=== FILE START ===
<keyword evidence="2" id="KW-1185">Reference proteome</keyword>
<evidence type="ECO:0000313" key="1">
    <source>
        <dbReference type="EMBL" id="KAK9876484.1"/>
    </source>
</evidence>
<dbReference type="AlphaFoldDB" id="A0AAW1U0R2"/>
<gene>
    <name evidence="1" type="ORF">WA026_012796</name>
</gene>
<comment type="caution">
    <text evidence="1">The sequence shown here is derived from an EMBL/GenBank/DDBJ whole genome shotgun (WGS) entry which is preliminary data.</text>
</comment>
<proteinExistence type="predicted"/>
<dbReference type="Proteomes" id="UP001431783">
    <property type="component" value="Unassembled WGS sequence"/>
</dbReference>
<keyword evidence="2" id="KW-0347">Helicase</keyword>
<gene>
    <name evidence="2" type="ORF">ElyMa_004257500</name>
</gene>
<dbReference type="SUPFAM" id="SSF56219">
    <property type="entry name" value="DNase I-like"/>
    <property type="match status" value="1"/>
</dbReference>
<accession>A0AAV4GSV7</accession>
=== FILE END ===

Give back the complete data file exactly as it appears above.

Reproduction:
<keyword evidence="2" id="KW-1185">Reference proteome</keyword>
<evidence type="ECO:0000313" key="1">
    <source>
        <dbReference type="EMBL" id="KAK9876484.1"/>
    </source>
</evidence>
<dbReference type="AlphaFoldDB" id="A0AAW1U0R2"/>
<gene>
    <name evidence="1" type="ORF">WA026_012796</name>
</gene>
<comment type="caution">
    <text evidence="1">The sequence shown here is derived from an EMBL/GenBank/DDBJ whole genome shotgun (WGS) entry which is preliminary data.</text>
</comment>
<proteinExistence type="predicted"/>
<dbReference type="Proteomes" id="UP001431783">
    <property type="component" value="Unassembled WGS sequence"/>
</dbReference>
<keyword evidence="2" id="KW-0347">Helicase</keyword>
<gene>
    <name evidence="2" type="ORF">ElyMa_004257500</name>
</gene>
<dbReference type="SUPFAM" id="SSF56219">
    <property type="entry name" value="DNase I-like"/>
    <property type="match status" value="1"/>
</dbReference>
<accession>A0AAV4GSV7</accession>